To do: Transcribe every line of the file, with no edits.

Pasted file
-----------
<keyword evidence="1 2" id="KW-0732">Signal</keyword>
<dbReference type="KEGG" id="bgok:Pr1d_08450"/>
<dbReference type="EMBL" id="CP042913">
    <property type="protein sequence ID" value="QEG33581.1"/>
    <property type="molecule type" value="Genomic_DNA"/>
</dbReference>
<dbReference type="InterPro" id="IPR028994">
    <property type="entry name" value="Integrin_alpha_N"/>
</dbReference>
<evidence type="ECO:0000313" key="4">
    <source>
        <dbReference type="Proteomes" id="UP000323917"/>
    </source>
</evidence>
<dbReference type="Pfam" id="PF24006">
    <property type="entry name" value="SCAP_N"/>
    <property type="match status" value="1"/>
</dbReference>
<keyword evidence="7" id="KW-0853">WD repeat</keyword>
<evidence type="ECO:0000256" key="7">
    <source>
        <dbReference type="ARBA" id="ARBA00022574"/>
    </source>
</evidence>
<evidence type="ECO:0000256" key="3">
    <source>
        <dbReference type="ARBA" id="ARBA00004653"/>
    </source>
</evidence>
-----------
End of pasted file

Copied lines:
<keyword evidence="1 2" id="KW-0732">Signal</keyword>
<dbReference type="KEGG" id="bgok:Pr1d_08450"/>
<dbReference type="EMBL" id="CP042913">
    <property type="protein sequence ID" value="QEG33581.1"/>
    <property type="molecule type" value="Genomic_DNA"/>
</dbReference>
<dbReference type="InterPro" id="IPR028994">
    <property type="entry name" value="Integrin_alpha_N"/>
</dbReference>
<evidence type="ECO:0000313" key="4">
    <source>
        <dbReference type="Proteomes" id="UP000323917"/>
    </source>
</evidence>
<dbReference type="Pfam" id="PF24006">
    <property type="entry name" value="SCAP_N"/>
    <property type="match status" value="1"/>
</dbReference>
<keyword evidence="7" id="KW-0853">WD repeat</keyword>
<evidence type="ECO:0000256" key="7">
    <source>
        <dbReference type="ARBA" id="ARBA00022574"/>
    </source>
</evidence>
<evidence type="ECO:0000256" key="3">
    <source>
        <dbReference type="ARBA" id="ARBA00004653"/>
    </source>
</evidence>